provided by Philips. The clinical data has been gathered using a global data model, specifically designed to contain all the data items needed by the statisticians to answer the research questions defined by the principal investigators at the start of the project. During this process, several issues arose, such as low data quality and incompatibility of the local data models with the global data model. These issues were solved using quality check software and data mapping software that were developed in-house. The global dataset can be browsed through the web-based tranSMART platform, which is only accessible for a selected group of statisticians. tranSMART supports a number of statistical analyses, such as survival analysis, logistic regression, and correlation analysis, and can incorporate genomic data and imaging metadata as well. The tranSMART instance
is connected to RStudio [13
] to enable the statisticians to execute their own R [14
] scripts on the database, in a secure and reproducible manner.
The dataflow from the participating centers to the global database (*The overview of satellite centers is not exhaustive). DMZ demilitarized zone; LAS DBs local active surveillance databases; GAS DB global active surveillance database; ETL extract, transform, load
Other Activities in Phase 1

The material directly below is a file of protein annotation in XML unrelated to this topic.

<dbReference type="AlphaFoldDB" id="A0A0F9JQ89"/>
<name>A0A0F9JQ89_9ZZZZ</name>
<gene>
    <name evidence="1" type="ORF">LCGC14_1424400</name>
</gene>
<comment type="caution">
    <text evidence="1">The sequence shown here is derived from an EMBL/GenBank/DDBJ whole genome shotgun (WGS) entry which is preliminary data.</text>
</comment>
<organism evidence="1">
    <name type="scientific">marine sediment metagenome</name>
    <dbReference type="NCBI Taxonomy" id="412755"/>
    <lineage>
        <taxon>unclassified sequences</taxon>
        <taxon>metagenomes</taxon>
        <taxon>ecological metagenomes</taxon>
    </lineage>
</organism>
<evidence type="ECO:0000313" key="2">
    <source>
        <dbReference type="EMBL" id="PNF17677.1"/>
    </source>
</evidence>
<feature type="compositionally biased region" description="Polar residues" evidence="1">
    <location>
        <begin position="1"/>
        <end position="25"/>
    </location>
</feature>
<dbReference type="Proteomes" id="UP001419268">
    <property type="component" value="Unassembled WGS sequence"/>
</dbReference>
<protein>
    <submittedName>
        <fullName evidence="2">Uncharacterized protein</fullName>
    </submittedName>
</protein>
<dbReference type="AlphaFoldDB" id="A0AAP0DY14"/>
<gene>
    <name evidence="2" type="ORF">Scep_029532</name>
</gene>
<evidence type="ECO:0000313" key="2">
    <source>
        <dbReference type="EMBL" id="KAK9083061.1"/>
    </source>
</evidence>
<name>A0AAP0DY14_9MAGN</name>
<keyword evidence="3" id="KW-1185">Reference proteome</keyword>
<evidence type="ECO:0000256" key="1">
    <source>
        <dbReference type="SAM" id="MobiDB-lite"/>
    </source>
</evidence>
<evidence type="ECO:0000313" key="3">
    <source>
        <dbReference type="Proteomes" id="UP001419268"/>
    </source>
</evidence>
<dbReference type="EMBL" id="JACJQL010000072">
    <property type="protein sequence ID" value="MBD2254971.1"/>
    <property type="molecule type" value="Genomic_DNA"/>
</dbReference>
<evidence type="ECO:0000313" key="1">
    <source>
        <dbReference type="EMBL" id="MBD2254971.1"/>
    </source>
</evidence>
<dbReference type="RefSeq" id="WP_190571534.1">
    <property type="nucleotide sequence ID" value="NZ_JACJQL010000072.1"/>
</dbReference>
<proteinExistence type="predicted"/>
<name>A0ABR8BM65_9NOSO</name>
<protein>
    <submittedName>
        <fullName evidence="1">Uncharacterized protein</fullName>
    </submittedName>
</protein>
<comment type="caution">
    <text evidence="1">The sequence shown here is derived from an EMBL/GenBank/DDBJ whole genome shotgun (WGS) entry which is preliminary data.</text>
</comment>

For quality control of the biopsy Gleason scores used for inclusion of patients for active surveillance and for decision-making during follow-up, a centralized pathology review of approximately 5% of the biopsies by virtual microscopy is currently conducted. It concerns a random selection of 5% of confirmatory biopsies of the active surveillance population of each of the participating centers included in GAP3. The hematoxylin-eosin-stained biopsy slides will be reviewed for Gleason score (primary and secondary GS) and the biopsy core length. In addition, data is collected on the maximum number of cores per cassette and the extent of carcinoma and the total core length. The results will be taken into account in the final statistical analysis. Expected improvements for patient care include the standardization of pathology grading of prostate cancers diagnosed on biopsies, the development of a quality parameter for prostate biopsy core length, and improved selection of men entering an active surveillance program.